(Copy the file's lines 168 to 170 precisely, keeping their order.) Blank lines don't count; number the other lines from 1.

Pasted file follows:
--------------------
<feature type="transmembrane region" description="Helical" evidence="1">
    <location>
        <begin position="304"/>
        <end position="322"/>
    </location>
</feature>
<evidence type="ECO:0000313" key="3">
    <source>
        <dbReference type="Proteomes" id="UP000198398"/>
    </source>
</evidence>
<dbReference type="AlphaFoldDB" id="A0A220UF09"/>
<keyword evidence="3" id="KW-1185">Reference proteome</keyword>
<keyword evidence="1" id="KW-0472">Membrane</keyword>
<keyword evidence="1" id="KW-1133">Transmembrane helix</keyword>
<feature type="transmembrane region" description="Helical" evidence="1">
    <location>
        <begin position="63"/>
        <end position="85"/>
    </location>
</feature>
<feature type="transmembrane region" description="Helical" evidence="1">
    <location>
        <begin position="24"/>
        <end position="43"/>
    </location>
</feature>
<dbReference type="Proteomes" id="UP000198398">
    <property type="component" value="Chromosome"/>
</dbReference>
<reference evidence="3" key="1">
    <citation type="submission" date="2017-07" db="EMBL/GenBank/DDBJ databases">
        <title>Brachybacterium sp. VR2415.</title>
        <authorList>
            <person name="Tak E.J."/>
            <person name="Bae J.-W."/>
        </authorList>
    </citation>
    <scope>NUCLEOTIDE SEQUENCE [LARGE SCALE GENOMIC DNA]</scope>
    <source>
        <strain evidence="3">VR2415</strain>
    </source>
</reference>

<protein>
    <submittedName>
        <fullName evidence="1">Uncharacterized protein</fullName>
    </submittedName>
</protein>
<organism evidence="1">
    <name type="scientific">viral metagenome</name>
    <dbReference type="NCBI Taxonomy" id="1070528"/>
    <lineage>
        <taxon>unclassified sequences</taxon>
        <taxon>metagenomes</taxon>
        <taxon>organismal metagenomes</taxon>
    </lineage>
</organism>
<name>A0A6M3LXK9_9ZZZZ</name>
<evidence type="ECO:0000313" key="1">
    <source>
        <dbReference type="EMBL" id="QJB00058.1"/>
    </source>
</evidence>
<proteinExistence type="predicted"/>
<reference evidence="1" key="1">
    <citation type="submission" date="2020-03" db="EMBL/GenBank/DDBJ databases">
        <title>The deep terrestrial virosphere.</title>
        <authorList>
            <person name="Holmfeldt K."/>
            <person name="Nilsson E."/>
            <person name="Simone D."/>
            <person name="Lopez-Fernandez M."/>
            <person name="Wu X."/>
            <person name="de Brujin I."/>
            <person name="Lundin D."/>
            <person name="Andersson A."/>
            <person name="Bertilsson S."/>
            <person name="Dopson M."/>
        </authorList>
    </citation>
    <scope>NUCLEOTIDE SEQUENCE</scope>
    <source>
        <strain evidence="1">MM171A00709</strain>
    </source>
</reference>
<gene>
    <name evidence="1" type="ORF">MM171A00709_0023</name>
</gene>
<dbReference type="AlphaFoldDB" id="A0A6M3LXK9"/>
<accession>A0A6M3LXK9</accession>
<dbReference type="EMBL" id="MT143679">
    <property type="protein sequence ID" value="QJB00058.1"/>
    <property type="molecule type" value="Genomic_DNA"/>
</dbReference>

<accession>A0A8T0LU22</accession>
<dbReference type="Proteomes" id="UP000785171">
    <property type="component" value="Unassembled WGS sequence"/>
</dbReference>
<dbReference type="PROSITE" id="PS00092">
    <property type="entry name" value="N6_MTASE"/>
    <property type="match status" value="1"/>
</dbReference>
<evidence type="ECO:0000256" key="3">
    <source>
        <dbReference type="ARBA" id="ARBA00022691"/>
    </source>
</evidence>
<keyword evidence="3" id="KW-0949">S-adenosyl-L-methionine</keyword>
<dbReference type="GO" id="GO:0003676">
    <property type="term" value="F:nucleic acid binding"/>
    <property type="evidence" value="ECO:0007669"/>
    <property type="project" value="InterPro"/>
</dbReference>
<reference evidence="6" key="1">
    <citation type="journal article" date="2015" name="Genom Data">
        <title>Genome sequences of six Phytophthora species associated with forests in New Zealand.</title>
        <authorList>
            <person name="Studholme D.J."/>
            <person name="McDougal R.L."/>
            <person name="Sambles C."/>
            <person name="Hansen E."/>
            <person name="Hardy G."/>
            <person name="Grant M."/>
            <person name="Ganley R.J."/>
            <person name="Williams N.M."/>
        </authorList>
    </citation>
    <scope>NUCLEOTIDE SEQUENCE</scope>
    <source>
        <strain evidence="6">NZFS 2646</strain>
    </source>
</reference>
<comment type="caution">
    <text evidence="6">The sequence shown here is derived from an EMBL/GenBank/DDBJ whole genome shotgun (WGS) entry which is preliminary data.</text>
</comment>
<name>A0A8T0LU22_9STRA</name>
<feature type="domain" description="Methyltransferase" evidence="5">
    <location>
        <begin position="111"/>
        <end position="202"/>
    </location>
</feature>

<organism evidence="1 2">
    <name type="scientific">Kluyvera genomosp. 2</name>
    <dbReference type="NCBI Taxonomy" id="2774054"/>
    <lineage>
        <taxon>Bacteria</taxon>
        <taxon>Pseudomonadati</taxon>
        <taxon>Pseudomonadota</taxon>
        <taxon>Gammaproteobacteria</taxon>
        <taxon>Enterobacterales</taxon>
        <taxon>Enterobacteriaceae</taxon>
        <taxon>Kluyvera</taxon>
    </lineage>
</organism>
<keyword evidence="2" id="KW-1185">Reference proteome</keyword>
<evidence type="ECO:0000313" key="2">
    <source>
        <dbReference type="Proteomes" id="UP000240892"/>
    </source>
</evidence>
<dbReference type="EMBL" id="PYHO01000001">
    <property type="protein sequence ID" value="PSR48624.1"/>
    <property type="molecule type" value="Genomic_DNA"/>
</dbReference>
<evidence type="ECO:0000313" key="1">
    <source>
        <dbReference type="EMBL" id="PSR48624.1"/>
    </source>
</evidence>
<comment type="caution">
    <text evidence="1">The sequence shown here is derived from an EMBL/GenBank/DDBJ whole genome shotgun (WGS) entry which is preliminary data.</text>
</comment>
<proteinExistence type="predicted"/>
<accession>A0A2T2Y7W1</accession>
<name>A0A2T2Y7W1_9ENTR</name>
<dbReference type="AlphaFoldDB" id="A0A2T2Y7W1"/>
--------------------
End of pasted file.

        <dbReference type="EMBL" id="PSR48624.1"/>
    </source>
</evidence>